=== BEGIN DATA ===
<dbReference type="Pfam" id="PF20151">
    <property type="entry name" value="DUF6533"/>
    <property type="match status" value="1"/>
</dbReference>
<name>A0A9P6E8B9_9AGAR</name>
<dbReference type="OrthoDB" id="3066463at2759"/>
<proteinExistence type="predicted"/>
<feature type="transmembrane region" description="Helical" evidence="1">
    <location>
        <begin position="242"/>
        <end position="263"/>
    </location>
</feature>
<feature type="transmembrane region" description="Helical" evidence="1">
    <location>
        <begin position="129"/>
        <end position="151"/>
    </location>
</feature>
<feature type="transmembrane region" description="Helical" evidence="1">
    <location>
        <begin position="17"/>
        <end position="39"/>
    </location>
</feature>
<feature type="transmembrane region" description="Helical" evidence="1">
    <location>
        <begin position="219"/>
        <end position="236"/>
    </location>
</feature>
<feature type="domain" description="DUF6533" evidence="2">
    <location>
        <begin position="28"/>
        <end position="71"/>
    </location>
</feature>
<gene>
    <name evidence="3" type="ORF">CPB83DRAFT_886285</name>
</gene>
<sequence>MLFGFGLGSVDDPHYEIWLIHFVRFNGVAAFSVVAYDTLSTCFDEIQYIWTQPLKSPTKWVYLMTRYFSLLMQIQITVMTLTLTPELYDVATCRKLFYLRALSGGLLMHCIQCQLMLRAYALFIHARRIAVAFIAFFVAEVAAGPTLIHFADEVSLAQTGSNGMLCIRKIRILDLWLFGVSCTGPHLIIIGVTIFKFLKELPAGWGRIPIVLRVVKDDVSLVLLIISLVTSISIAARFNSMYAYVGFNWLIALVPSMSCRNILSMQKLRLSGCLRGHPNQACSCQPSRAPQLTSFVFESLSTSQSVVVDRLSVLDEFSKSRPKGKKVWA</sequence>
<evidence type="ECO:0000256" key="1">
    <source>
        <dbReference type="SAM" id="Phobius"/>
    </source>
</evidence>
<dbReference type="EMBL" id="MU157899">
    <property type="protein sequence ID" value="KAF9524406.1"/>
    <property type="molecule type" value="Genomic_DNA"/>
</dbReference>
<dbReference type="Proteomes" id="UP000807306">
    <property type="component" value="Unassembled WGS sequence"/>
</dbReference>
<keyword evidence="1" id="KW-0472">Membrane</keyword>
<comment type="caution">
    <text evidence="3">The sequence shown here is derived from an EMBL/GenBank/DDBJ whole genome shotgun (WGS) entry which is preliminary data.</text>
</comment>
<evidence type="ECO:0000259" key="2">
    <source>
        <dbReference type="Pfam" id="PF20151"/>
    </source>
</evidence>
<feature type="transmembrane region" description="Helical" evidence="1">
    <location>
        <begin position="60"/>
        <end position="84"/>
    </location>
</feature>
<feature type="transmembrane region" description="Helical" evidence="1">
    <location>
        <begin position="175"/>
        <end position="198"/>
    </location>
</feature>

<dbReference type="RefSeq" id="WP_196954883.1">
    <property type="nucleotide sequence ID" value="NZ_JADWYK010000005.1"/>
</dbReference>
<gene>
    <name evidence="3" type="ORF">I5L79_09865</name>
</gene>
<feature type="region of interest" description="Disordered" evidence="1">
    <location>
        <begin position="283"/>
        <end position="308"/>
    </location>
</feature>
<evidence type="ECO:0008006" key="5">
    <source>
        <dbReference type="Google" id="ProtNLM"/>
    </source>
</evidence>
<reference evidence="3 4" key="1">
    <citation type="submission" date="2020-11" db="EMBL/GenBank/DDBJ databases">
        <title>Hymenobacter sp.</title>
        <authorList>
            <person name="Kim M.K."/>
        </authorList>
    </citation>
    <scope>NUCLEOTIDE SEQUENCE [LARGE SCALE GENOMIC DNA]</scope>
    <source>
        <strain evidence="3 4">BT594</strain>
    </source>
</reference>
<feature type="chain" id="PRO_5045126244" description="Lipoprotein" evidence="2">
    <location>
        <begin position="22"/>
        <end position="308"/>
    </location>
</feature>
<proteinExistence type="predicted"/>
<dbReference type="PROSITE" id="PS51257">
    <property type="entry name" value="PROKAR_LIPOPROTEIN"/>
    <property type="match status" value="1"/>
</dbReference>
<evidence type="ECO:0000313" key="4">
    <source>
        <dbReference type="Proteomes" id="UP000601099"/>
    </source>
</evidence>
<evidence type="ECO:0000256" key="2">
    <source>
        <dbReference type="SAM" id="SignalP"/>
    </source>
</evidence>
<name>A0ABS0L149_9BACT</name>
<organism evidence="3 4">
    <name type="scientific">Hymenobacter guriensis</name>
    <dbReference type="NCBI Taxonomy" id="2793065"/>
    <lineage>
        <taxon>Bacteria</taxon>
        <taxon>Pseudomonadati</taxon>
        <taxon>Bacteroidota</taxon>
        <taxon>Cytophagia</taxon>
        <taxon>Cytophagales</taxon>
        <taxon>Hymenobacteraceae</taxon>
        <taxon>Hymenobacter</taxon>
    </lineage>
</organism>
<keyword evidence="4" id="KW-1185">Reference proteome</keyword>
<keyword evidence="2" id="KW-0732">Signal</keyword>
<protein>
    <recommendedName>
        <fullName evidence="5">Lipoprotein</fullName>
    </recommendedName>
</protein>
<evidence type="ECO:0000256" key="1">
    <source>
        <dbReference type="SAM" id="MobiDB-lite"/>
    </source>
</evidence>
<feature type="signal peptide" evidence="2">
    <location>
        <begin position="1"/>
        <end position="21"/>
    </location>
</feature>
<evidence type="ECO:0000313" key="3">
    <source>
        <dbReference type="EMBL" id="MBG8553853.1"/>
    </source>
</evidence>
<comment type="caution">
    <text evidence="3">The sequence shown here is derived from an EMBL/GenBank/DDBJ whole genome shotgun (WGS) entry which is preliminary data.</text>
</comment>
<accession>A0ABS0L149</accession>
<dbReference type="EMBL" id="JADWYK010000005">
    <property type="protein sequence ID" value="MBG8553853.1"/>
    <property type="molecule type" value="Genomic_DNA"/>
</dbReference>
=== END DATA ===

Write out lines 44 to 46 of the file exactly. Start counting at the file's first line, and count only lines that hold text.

        <dbReference type="SAM" id="Phobius"/>
    </source>
</evidence>